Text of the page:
The Commodore MAX Machine, also known as Ultimax in the United States and VC-10 in Germany, was a home computer designed and sold by Commodore International in Japan, beginning in early 1982, a predecessor to the popular Commodore 64. The Commodore 64 manual mentions the machine by name, suggesting that Commodore intended to sell the machine internationally; however, it is unclear whether the machine was ever actually sold outside of Japan. It is considered a rarity.
Software loaded from plug-in cartridges and the unit had a membrane keyboard and only had 2.5 KiB of RAM internally. It used a television set for a display. It used the same chipset and 6510 CPU as the Commodore 64, the same SID sound chip, and MAX cartridges will work in the C-64. The MAX compatibility mode in C-64 was later frequently used for "freezer" cartridges (such as the Action Replay), as a convenient way to take control of the currently running program. It was possible to use a tape drive for storage, but it lacked the serial and user ports necessary to connect a disk drive, printer, or modem.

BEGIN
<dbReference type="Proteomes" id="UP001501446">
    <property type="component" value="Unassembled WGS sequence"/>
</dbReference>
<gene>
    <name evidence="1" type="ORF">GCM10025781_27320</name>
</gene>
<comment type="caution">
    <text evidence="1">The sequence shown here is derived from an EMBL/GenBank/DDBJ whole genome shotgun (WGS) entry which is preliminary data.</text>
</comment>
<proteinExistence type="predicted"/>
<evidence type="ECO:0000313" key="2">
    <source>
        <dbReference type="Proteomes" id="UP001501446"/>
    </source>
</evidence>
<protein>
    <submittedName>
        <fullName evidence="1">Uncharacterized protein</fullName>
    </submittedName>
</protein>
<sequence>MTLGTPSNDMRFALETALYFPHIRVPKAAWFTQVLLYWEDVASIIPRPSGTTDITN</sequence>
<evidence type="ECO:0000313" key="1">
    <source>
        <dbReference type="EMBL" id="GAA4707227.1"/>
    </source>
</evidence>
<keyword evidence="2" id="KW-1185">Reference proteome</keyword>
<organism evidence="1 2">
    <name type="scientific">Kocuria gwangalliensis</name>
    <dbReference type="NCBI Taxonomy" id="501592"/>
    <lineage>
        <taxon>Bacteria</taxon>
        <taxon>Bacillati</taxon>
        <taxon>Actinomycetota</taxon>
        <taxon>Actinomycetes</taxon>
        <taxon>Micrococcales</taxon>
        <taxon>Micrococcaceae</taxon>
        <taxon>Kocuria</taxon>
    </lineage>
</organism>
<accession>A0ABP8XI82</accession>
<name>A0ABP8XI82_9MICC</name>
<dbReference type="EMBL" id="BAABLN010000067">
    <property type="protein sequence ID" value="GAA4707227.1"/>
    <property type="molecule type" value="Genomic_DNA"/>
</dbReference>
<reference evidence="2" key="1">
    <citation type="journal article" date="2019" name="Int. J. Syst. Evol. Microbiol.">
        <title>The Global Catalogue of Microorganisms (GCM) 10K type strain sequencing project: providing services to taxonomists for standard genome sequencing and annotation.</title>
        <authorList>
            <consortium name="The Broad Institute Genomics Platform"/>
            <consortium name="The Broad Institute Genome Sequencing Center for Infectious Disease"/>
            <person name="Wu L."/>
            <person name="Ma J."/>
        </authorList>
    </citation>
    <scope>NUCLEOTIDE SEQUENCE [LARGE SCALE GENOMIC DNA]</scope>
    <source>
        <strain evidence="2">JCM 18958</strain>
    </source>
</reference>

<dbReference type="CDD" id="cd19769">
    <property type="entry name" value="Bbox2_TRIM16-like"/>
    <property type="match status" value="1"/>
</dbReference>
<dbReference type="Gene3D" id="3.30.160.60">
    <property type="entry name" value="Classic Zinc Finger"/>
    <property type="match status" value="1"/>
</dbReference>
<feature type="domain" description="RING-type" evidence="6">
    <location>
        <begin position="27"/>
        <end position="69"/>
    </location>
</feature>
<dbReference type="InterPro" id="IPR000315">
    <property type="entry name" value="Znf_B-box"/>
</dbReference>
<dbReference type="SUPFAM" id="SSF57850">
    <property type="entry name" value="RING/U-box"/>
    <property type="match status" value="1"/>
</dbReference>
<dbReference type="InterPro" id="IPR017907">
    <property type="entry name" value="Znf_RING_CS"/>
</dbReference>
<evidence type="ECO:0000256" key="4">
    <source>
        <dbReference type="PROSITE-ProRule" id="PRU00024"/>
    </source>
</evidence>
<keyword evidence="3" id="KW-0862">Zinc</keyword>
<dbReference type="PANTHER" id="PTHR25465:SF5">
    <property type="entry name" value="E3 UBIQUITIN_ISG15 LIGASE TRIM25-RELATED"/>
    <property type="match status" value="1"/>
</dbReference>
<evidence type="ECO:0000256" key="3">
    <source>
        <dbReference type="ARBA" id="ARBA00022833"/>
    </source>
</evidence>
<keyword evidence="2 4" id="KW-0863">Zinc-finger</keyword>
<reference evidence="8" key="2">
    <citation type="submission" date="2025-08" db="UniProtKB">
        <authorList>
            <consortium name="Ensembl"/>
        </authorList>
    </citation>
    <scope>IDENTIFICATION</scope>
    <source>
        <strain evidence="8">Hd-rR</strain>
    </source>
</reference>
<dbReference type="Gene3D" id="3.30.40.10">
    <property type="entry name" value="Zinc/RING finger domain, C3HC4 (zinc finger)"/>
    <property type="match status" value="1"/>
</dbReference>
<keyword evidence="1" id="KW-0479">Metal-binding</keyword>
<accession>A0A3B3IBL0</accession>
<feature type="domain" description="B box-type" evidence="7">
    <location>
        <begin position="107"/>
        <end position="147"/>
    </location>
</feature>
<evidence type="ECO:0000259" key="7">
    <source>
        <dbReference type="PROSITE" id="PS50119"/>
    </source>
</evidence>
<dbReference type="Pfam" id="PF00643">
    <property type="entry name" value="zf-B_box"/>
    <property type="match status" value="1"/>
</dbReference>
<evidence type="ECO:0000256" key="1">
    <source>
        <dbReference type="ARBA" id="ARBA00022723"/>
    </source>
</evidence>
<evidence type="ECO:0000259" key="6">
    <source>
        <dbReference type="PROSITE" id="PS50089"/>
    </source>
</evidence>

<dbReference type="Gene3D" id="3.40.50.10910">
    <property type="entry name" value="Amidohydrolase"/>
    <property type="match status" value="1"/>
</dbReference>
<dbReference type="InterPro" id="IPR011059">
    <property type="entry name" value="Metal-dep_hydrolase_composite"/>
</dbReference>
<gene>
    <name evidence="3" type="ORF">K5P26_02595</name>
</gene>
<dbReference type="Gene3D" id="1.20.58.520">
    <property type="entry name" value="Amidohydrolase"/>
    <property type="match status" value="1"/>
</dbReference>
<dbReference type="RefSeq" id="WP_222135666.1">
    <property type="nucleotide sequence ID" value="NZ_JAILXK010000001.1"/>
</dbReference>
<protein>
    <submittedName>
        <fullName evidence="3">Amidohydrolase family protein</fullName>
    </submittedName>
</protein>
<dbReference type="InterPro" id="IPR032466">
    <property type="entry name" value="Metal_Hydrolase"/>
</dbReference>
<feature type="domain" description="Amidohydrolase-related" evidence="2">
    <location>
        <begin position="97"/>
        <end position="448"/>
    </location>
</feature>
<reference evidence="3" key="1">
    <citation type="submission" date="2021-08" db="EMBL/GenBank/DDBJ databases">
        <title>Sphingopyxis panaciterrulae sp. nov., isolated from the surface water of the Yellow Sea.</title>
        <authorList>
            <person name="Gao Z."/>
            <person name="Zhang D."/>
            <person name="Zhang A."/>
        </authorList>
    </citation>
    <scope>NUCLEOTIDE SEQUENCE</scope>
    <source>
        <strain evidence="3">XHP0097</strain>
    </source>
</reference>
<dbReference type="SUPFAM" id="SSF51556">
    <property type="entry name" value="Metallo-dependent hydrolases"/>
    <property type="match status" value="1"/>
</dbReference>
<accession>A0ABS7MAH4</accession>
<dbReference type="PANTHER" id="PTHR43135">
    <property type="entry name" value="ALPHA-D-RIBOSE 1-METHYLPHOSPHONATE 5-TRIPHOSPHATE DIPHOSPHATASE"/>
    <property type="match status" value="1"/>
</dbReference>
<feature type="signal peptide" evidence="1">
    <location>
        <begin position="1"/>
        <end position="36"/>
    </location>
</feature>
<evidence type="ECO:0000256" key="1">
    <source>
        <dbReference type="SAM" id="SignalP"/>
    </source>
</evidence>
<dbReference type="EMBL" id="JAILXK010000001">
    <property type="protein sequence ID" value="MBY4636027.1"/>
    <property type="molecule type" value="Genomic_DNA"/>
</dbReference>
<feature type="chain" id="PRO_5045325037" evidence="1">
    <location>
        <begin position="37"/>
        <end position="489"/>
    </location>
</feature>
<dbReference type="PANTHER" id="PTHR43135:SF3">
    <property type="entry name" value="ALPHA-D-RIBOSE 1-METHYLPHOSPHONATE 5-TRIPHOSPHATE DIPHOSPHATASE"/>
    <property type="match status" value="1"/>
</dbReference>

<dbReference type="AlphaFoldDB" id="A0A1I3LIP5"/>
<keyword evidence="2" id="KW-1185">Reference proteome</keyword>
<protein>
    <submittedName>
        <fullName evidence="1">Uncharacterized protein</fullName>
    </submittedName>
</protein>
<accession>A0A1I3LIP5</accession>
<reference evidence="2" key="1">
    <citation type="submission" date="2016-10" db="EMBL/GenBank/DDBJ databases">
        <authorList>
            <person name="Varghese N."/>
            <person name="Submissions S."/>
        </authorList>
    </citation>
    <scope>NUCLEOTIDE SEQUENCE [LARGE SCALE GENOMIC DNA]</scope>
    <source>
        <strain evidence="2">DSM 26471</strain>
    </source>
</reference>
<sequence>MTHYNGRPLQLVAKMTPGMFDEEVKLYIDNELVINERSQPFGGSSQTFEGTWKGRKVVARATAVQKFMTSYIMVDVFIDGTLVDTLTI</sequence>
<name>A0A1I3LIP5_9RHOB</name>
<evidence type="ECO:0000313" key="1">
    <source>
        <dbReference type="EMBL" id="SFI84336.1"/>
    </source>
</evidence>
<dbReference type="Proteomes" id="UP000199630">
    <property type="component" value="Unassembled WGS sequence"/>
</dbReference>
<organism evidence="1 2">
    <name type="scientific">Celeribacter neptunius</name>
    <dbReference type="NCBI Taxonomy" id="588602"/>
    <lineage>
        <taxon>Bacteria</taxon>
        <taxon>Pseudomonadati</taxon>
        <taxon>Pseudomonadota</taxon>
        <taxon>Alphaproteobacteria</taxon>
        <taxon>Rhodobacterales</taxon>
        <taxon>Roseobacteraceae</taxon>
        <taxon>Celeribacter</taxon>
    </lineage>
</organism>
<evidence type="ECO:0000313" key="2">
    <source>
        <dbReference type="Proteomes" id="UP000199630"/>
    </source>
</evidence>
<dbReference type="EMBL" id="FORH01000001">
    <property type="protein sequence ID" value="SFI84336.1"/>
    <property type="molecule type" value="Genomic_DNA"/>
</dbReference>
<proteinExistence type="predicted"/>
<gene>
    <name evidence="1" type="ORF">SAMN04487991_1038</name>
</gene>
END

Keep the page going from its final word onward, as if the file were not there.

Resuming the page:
It was intended to sell for around $200 US. Although the MAX had better graphics and sound capability, Commodore's own VIC-20, which sold for around the same amount of money, was much more expandable, had a much larger software library, and had a better keyboard--all of which made it more attractive to consumers.
Unlike the C-64, the MAX never sold well and was quickly discontinued.
US Patent Issued to Max Machine Worx on July 26 for "Marine Transmission Transom Extension Enclosure System" (Arizona Inventors)
Jul 28, 2011; ALEXANDRIA, Va., July 28 -- United States Patent no. 7,985,109, issued on July 26, was assigned to Max Machine Worx Inc. (Lake...